George Sidles explores metalworking

Sophomore George Sidles is known for the metalwork he does on his home island of

Bainbridge. After starting about 3 years ago, he has been interested in the craft ever since.


“In seventh and eighth grade I attended a couple intro to welding camps that got me interested [in metalwork].” said Sidles.


Sidles has done some work in welding and blacksmithing but has spent most of his time on casting: a process done by pouring molten metal into a mold and letting it cool into a hardened form.


“I have been doing casting for almost a year,” said Sidles. “I dabbled in blacksmithing at a pre-industrial themed camp a couple years back but only got around [to build] my own forge last summer. In the case of welding I still don’t have my own equipment and only did it at my summer internship last year.”


Sidles even took up a summer internship in a metal fabrication shop, which took up most of his vacation.


“I worked as a shop assistant installing wiring and stainless steel cabinets in a food truck, repairing trucks and motorcycles, maintaining equipment, and helping to design and complete whatever projects came in,” said Sidles.


Sidles also worked with children as a TA at an industrial arts school, teaching them how to safely use equipment and tools.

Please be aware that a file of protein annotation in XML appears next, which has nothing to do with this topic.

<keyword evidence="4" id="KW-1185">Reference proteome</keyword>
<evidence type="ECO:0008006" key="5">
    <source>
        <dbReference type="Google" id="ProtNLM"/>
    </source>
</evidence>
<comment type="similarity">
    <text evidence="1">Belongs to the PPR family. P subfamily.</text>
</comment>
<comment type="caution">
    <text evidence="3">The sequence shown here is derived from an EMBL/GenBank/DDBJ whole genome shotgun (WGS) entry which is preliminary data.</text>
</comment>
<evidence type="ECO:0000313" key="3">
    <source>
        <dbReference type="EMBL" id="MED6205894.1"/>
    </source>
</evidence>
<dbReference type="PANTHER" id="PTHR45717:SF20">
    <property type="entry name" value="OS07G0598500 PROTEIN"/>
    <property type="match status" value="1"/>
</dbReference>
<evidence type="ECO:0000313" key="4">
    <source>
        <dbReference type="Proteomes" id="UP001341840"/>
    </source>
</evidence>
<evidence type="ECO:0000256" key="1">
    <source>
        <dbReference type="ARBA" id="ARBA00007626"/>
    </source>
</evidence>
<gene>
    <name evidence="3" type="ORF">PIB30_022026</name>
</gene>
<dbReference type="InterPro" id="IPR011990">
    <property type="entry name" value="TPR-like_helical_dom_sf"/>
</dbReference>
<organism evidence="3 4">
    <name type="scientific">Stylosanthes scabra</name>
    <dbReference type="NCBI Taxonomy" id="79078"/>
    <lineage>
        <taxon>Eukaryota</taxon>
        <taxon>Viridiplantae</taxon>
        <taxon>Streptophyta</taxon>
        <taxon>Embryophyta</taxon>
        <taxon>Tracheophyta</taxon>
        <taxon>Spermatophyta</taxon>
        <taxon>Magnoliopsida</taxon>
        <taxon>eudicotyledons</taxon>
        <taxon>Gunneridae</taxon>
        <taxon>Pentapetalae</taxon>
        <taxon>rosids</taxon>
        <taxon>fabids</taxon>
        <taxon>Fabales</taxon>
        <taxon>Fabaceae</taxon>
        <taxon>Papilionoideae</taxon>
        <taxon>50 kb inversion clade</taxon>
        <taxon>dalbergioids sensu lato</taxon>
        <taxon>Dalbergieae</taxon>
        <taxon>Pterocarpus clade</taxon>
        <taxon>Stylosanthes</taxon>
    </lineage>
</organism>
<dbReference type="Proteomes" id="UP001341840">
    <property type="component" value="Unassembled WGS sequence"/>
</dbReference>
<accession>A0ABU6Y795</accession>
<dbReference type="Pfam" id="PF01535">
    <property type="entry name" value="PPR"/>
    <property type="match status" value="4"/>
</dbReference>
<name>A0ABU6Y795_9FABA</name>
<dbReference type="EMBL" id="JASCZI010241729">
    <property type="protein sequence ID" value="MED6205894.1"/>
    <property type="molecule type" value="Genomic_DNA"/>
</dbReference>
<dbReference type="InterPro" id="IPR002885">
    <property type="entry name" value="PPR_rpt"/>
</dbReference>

“I’ve also worked as needed as a TA for Alchemy Industrial Arts School, located in the same building [as the metal fabrication shop]. While the kids worked on building and launching rockets and kinetic devices in class, my role was to instruct them in proper use of dangerous tools and basically keep them from destroying themselves and others,” said Sidles. “I was asked to collaborate on curriculum design, which I really enjoyed.”


Sidles was even able to complete his independent art credit by welding together a forge and smelting aluminum, copper, and mixed alloys.


RAHS freshman Nic Nemeth also lives on Bainbridge, and has been friends with Sidles since 6th grade. He has been by Sidles’ side since he started working with metal.


“At first the biggest part was just melting down steel cans into ingots, which then could be casted into whatever the mold was, so for a significant portion of the time it was really just melting down cans,” said Nemeth, “but now I know he’s been working on knives, and I’ve actually looked at the finished project, and they look really good.”


Sidles doesn’t focus on making his work look good, though. Most of his effort is put into ensuring that whatever he’s making is useful.


“My work is almost entirely functional,” said Sidles. “I always try to make what I fabricate look good, but form always comes after function.”


Sidles talks about metalworking often, especially with Nemeth, who frequently helps when George is looking for more components for his work.  
“He talks about it a lot. Both him and I have been looking at different components. He did make his [components] by himself,” said Nemeth. “He often talks to either me or my dad when it comes to looking for new pieces for him to obtain.”

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